Getting Back to Work Post-pandemic – Know How!

June 20, 2022 By: Ashwathi Nayanar

Without discrimination, for three years the pandemic made us shut our doors to the world outside and without an option, we adjusted and adapted to what was the ‘New Normal’. The definite lines between office and home had blurred and most of us found ourselves handling calls, attending meetings, completing projects, and more, on the couch and in the comfort of our PJs. And just like that, most of us became pros in the art of balancing work and home life. Those who enjoy working surrounded by family, kids, pets, etc., find this sense of order and balance comforting.

For many, this lifestyle came as a blessing in disguise, but it hasn’t been easy for the rest to adapt.

However, most organizations are reopening their spaces where the Novel virus seems to have calmed down significantly. Though it is a welcome move for those raring to kick start their social life, the mere thought of leaving the comfort of working from home and returning to the office can make those people who had settled into their comfort zone, anxious and stressed. The feeling of losing the balance and restricting homely affairs and other activities to the weekend can be a transition that seems complicated and unnecessary. After all, work was getting delivered on time while working from home too, wasn’t it?

Well, it was, but the hard truth is that one day, most of us would eventually have to return to a working environment. Fortunately, as uneasiness and resistance to change is part of our existence, we have you covered and can help you get back on track with a few simple pointers.

  • Go a day early and drive around the office – As silly as it may sound, going a day early to look at your office premises helps you visualize yourself and your interactions in the office atmosphere. It mentally prepares you to dress and behave appropriately, helps you plan and carry essentials and set you up for the week ahead.
  • Push worn-out PJs to the back – Yes, that’s right. Give your wardrobe a makeover by replacing a few casual attires with comfortable workwear and accessories. The right outfit can make you feel professional, confident, and prepared.
  • Plan your routine – Practice sleeping and waking up at a fixed time. This can increase your productivity and help you manage your time and day better. Setting up and following a routine at least a week or two in advance is also a great way to get your mind and body to cope with the new structure and way of living.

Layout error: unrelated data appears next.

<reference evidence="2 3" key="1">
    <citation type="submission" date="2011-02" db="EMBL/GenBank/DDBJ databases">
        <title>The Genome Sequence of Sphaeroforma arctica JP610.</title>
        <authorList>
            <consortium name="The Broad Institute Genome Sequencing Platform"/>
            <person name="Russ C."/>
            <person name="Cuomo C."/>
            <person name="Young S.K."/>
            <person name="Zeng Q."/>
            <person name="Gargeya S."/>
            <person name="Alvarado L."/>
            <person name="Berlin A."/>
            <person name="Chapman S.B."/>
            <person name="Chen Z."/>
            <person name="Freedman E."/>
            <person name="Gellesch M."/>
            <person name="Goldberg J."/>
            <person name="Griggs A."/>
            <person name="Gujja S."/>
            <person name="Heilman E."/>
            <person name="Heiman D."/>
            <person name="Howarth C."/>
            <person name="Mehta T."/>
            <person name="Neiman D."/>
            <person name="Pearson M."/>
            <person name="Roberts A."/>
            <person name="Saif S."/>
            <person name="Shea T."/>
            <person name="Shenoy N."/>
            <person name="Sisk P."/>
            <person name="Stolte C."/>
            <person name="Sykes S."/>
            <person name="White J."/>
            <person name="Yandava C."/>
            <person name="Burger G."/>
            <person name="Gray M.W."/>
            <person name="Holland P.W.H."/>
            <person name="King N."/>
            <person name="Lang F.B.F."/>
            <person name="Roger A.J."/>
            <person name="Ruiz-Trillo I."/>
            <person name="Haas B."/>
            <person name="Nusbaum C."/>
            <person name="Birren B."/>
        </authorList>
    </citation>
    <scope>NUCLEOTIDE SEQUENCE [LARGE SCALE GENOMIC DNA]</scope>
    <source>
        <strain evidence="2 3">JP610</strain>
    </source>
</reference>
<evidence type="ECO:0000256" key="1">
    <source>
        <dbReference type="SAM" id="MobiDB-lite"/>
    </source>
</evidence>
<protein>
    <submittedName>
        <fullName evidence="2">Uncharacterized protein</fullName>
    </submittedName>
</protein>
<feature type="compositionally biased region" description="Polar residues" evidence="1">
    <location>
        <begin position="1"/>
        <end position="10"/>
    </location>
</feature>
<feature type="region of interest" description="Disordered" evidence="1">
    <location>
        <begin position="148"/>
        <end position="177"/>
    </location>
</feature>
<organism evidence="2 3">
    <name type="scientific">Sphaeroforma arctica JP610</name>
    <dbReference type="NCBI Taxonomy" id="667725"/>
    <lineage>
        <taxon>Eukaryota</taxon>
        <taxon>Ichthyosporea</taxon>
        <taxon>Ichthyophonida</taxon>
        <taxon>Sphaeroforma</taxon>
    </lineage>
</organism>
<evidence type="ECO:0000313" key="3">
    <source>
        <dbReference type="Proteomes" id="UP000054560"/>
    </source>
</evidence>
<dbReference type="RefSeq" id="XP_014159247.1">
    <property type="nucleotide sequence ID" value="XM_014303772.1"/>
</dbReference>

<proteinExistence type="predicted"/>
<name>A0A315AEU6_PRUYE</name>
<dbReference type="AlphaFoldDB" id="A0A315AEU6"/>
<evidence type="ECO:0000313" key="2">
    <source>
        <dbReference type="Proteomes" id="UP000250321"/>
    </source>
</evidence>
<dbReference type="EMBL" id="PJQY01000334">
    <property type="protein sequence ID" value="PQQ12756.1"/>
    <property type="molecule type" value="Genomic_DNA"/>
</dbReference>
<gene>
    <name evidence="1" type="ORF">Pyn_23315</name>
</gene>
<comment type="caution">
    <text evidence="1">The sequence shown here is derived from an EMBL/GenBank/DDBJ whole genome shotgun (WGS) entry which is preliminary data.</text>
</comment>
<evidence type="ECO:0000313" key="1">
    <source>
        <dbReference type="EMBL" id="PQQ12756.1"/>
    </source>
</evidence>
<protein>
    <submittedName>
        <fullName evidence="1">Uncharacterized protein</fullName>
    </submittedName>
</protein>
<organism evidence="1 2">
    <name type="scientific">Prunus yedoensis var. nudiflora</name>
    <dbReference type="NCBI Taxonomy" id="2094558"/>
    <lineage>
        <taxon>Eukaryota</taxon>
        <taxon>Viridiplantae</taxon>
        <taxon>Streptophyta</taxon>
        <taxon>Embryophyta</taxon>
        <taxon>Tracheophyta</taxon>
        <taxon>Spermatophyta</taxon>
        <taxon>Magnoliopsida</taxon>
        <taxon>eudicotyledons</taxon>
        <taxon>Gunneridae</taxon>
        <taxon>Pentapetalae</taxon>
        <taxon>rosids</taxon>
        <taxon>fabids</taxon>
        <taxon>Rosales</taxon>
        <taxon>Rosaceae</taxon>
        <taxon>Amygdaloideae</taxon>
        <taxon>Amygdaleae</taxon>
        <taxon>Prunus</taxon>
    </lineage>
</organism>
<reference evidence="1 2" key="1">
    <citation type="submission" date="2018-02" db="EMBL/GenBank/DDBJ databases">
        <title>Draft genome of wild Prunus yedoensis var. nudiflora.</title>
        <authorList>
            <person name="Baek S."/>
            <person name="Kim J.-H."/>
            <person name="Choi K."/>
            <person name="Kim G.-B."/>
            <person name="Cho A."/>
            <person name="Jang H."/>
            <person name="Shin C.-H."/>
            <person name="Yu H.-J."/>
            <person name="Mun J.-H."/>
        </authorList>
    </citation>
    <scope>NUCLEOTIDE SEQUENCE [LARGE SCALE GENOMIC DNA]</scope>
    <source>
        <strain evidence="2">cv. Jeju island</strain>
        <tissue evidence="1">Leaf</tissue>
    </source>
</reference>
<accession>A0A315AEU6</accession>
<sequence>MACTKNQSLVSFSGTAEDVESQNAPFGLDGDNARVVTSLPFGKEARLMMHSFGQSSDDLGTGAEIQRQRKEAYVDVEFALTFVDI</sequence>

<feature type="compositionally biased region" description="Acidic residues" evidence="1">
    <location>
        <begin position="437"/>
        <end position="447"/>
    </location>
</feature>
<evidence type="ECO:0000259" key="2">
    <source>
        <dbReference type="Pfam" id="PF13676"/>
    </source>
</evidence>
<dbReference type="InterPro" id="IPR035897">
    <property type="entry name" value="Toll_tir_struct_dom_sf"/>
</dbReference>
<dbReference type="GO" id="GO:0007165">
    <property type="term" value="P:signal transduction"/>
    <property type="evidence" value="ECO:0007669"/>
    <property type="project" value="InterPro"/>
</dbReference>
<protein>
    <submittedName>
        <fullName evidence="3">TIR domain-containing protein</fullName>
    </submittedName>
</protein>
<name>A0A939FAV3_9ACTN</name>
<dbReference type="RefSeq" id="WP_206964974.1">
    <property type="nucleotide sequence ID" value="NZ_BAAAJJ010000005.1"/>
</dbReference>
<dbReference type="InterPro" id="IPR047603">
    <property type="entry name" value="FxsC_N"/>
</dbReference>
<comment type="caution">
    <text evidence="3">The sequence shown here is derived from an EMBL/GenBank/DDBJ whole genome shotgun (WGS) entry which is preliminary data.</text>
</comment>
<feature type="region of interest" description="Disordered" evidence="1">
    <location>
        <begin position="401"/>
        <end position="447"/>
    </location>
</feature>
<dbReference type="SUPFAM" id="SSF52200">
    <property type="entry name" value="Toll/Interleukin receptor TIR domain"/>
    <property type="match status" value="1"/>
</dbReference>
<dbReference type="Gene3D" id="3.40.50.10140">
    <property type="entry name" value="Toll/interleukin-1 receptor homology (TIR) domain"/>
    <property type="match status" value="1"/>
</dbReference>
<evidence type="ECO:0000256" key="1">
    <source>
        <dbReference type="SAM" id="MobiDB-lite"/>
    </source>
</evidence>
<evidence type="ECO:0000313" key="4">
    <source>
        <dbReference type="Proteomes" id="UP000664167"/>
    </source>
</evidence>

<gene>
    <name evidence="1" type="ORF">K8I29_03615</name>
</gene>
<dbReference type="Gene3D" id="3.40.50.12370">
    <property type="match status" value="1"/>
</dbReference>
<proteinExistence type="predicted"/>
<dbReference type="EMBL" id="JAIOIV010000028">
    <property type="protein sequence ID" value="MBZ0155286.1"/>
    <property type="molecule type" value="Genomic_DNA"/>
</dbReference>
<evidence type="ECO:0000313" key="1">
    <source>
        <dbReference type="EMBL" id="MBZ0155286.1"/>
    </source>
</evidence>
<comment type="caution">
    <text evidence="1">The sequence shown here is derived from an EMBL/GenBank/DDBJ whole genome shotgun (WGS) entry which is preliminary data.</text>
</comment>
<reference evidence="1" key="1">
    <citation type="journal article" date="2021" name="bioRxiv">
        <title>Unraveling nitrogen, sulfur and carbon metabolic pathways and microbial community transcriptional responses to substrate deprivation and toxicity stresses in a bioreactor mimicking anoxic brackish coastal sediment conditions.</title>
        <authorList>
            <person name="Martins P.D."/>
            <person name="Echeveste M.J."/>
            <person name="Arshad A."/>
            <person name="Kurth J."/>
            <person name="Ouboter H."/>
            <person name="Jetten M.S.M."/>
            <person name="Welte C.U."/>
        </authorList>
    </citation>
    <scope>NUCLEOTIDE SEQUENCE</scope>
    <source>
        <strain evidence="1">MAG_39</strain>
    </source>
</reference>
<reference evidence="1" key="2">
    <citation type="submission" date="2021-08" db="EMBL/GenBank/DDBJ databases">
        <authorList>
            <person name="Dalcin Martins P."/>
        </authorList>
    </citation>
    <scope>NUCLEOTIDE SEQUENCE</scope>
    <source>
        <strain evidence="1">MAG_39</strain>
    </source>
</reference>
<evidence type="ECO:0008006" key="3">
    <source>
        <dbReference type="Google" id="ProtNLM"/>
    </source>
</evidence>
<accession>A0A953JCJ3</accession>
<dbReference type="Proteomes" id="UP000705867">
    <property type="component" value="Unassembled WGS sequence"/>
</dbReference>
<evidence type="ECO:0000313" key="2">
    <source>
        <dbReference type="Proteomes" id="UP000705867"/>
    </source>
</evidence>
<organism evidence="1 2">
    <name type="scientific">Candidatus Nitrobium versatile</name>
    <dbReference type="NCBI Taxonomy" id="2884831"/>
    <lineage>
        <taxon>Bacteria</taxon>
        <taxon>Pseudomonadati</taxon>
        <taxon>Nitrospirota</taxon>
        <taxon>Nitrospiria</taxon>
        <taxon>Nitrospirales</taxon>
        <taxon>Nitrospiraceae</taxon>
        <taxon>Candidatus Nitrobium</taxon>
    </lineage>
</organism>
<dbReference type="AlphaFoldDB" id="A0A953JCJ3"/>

• Talk to people and yourself – Reach out to your family and friends and let them know how you feel. They may share their experiences with you that can give you a fresh perspective and make you feel confident and positive. Positive self-talk and giving yourself a pep talk by facing yourself in the mirror can also do wonders to boost your morale. And if that doesn’t help, don’t hesitate to consult a therapist/counselor for professional guidance.
  • Acknowledge – Accepting and acknowledging the way you feel about something can make it feel less monstrous. Allow yourself the time and space to adapt to a new environment. Social interactions can be awkward, overwhelming, and even exhausting, especially when we are emerging from a shell, but giving yourself the space can ease you into communicating better.
  • Speak to your employer – Discuss with your boss or other concerned authority the policies the organization has adopted to bring back its employees to work. Today, organizations understand the need for certain strategies to help employees with the transition and make them feel safe and comfortable. Knowing this will help you plan and decide your pace and frequency of coming to work and adapting to the environmental shift.

Setting an early alarm, re-adjusting your schedule, the commute to work, and the sudden interactions with a larger group of people can all be daunting and emotionally taxing. In that regard, working from home undoubtedly provides us the flexibility and comfort that is not easy to let go of.

However, a professional environment comes with its benefits. The ability to focus, hone one’s social skills, and establish firm connections can change for the better and your productivity automatically takes an upward turn. An office can also take you away from working in a silo and the loneliness that one may feel at home and draw a clearer line between office and home. It would also test your capability to evolve and adapt to changing times, dedication to work, and professionalism.

All said and done, people respond differently to transition and change. Keep the guilt-ridden feelings aside if you don’t feel enthusiastic just yet to go to the office. Remind yourself that it is okay to take your time to again get used to what was once ‘normal’. This will eventually become part of life, and everything will fall into place just like the way it should.

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